• This project leverages and builds upon an existing longitudinal cohort to propose hypotheses that investigate the ways in which early life stress alters well-specified developmental processes to adversely affect neurodevelopment in childhood and increase risk for obesity. It extends our prior data collection both retrospectively and prospectively in order to amplify and enhance our focus on adverse exposures and health outcomes in the areas of neurodevelopment and obesity.
  • The goal of this project is to conduct follow-up studies of Educare graduates as they enter kindergarten and progress through the early elementary years. A team at the Frank Porter Graham Child Development Institute will coordinate and support the Educare local evaluators as they launch new follow-up studies or expand existing follow-up study efforts in 8-12 U.S. cities where there is an Educare school. This 3-year project will gather data on at least 3 years of Educare graduates and, in some sites, data from their parents as well.
  • This is an IES-funded evaluation of the Incredible Years Dinosaur Classroom Prevention Program (IY Dina) and Teacher Classroom Management (IYT) Program on pre-k students' social-emotional functioning, executive functioning, and early academic skills. The study will involve approximately 120 NC PreK classrooms in four counties in North Carolina. Approximately 1200 preschool children from 120 classrooms will enter the study in two cohorts during preschool and will be followed up in kindergarten.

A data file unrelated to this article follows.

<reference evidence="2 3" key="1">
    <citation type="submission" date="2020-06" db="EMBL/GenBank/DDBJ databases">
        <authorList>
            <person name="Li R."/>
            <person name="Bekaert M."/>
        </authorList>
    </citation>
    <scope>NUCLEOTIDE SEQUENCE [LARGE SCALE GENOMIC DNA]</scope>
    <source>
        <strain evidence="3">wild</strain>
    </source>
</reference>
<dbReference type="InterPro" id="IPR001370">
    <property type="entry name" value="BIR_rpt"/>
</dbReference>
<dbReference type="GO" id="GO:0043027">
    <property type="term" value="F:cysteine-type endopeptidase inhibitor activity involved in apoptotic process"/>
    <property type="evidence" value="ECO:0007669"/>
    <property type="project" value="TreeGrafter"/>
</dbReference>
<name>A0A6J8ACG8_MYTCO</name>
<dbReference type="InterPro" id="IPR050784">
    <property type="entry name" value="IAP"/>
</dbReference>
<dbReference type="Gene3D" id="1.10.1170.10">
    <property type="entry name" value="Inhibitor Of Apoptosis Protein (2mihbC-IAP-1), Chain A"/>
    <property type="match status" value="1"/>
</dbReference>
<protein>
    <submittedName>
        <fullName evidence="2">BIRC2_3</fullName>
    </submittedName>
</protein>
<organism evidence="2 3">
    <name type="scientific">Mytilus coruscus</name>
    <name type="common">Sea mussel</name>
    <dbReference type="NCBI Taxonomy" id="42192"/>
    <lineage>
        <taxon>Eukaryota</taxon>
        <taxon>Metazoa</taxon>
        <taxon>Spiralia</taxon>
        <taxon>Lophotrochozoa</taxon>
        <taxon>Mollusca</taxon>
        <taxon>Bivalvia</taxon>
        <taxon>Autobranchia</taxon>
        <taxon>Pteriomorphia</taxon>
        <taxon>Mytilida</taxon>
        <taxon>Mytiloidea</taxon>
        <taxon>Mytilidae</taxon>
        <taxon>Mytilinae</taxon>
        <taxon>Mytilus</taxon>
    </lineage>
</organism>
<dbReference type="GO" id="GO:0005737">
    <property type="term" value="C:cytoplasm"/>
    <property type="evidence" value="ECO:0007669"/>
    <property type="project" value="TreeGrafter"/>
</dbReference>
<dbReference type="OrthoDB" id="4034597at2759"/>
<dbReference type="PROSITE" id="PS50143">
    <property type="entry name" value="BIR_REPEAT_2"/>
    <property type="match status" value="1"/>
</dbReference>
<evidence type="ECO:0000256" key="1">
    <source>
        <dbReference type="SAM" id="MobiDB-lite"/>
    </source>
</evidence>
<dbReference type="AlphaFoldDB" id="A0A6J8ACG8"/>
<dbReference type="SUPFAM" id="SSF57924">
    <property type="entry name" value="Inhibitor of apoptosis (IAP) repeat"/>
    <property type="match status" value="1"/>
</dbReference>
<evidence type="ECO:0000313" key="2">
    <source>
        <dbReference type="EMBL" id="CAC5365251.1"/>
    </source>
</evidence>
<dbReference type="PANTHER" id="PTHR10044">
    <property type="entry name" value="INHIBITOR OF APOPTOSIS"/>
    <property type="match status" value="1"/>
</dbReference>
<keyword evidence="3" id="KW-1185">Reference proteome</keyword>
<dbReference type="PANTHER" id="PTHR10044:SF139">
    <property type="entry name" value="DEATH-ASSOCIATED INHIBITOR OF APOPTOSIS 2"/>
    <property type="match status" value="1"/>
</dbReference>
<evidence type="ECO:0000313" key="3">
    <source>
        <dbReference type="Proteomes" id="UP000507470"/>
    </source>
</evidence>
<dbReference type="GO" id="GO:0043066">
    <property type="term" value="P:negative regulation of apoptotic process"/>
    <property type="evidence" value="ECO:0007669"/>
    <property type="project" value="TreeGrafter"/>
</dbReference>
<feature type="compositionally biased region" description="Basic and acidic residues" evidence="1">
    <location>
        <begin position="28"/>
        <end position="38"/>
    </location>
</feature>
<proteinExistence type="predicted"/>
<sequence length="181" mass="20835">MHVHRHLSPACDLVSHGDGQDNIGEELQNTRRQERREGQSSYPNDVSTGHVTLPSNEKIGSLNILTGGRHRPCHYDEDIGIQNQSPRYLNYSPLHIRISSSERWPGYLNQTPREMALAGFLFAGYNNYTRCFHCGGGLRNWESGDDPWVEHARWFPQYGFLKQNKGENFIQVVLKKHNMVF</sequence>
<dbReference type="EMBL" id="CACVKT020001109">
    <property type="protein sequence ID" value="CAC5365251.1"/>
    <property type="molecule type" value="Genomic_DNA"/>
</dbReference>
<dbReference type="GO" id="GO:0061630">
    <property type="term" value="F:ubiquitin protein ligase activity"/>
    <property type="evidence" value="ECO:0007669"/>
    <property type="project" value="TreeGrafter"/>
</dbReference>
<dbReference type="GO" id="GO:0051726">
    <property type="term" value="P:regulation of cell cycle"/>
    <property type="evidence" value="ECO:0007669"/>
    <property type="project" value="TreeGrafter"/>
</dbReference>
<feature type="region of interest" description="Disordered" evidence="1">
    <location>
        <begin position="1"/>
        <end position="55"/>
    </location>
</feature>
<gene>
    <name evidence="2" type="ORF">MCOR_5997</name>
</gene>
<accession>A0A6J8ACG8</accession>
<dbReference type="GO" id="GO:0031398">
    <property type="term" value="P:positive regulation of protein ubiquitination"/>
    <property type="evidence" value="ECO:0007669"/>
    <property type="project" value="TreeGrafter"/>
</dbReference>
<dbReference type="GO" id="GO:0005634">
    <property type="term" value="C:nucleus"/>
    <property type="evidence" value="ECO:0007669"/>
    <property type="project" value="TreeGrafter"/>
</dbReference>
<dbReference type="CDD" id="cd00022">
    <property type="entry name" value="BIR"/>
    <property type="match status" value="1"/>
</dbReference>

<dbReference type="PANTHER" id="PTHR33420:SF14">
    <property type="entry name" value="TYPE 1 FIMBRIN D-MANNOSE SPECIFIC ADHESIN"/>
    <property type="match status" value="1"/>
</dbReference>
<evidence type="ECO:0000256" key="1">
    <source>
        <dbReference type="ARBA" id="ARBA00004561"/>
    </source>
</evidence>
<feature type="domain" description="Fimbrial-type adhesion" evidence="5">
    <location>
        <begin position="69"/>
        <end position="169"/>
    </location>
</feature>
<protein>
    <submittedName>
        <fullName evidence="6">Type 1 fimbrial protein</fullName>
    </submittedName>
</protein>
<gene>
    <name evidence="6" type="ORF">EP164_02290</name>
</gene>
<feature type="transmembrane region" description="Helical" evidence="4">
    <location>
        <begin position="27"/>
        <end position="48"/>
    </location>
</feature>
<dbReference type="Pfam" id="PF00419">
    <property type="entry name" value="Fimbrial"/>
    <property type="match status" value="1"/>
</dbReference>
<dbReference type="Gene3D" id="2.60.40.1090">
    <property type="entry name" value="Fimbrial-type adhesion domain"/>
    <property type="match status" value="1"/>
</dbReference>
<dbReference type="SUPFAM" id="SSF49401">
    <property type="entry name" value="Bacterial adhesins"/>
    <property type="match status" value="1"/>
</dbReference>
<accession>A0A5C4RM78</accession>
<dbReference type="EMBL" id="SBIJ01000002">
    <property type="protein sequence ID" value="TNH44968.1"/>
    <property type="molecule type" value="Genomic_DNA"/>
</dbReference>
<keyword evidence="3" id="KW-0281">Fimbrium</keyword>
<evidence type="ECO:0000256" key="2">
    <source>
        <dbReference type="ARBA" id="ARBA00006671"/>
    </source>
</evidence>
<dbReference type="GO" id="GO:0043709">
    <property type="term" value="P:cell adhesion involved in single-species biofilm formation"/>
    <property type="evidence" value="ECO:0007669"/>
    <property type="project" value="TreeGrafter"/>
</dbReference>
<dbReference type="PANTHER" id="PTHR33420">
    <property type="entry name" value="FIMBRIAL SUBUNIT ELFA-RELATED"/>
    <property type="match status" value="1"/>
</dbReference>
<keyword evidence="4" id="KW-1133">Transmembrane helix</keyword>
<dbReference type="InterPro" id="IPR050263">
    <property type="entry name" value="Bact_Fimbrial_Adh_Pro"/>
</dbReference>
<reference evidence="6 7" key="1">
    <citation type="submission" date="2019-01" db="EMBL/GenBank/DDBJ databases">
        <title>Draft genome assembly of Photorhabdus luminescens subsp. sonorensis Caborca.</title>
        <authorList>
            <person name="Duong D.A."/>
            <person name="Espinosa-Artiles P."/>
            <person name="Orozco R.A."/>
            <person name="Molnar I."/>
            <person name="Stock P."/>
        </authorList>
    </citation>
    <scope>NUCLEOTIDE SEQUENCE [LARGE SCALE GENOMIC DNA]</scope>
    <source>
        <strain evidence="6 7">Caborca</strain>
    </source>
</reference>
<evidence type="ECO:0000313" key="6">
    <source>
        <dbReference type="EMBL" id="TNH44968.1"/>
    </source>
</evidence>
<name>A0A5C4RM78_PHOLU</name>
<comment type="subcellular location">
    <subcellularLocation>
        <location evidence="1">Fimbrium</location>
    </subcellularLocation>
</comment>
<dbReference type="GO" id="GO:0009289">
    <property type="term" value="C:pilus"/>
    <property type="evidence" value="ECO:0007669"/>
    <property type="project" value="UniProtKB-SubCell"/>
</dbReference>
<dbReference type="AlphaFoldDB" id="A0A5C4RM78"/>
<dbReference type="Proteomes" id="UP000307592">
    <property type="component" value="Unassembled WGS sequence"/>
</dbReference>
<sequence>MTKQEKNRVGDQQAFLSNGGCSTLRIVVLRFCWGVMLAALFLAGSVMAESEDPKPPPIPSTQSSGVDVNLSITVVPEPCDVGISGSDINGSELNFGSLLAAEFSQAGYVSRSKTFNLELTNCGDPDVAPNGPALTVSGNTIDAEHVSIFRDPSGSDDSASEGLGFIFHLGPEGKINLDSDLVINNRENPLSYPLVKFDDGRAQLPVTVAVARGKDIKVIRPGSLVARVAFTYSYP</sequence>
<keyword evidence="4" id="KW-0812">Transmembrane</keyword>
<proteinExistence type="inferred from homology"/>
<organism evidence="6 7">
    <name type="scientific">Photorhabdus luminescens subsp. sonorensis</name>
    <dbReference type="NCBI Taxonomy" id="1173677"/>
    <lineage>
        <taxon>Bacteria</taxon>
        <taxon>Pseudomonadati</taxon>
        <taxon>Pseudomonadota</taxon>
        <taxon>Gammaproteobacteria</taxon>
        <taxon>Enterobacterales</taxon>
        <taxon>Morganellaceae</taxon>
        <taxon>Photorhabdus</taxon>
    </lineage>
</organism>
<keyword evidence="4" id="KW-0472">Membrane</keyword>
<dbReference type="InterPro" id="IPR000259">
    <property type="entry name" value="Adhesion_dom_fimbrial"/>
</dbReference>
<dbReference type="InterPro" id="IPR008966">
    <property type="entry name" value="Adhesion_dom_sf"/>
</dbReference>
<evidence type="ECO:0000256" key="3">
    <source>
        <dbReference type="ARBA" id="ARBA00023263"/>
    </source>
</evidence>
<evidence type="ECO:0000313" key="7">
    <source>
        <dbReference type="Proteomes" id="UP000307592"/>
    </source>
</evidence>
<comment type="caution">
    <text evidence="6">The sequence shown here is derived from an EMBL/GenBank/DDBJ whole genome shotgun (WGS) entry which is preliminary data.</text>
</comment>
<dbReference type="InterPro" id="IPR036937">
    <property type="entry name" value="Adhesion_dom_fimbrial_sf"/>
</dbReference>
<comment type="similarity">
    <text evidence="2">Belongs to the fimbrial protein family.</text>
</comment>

• This project is designed to provide a statewide evaluation of the NC Pre-K Program. The primary research questions addressed include who is served by the NC Pre-K Program, what are the characteristics and quality of services provided, and what are the outcomes for children attending the program. Data are gathered from multiple sources including classroom observations, teacher surveys, child assessments, and monthly program reports.
  • This study will examine the association between vocabulary and Executive Function (EF) for children without exposure to typical language by assessing early language and later EF in deaf preschool children with recent cochlear implants. It will address the question of whether children's early vocabulary acts as a precursor to EF when children do not have the ability to hear verbal language.